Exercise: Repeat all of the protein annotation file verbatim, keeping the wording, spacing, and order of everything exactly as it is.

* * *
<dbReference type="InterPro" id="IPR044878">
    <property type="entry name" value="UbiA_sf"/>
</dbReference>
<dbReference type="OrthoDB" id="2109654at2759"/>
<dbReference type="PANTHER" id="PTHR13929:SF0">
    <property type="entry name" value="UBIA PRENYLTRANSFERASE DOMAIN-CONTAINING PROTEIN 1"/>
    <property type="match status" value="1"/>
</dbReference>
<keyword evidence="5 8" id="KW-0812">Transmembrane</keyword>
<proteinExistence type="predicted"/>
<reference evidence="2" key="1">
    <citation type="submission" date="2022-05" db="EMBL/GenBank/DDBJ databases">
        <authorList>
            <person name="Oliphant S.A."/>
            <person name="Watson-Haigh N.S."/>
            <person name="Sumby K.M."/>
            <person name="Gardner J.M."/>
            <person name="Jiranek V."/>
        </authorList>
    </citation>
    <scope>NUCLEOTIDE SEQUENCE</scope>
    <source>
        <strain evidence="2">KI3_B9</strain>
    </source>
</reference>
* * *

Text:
<dbReference type="InterPro" id="IPR044878">
    <property type="entry name" value="UbiA_sf"/>
</dbReference>
<dbReference type="OrthoDB" id="2109654at2759"/>
<dbReference type="PANTHER" id="PTHR13929:SF0">
    <property type="entry name" value="UBIA PRENYLTRANSFERASE DOMAIN-CONTAINING PROTEIN 1"/>
    <property type="match status" value="1"/>
</dbReference>
<keyword evidence="5 8" id="KW-0812">Transmembrane</keyword>
<proteinExistence type="predicted"/>
<reference evidence="2" key="1">
    <citation type="submission" date="2022-05" db="EMBL/GenBank/DDBJ databases">
        <authorList>
            <person name="Oliphant S.A."/>
            <person name="Watson-Haigh N.S."/>
            <person name="Sumby K.M."/>
            <person name="Gardner J.M."/>
            <person name="Jiranek V."/>
        </authorList>
    </citation>
    <scope>NUCLEOTIDE SEQUENCE</scope>
    <source>
        <strain evidence="2">KI3_B9</strain>
    </source>
</reference>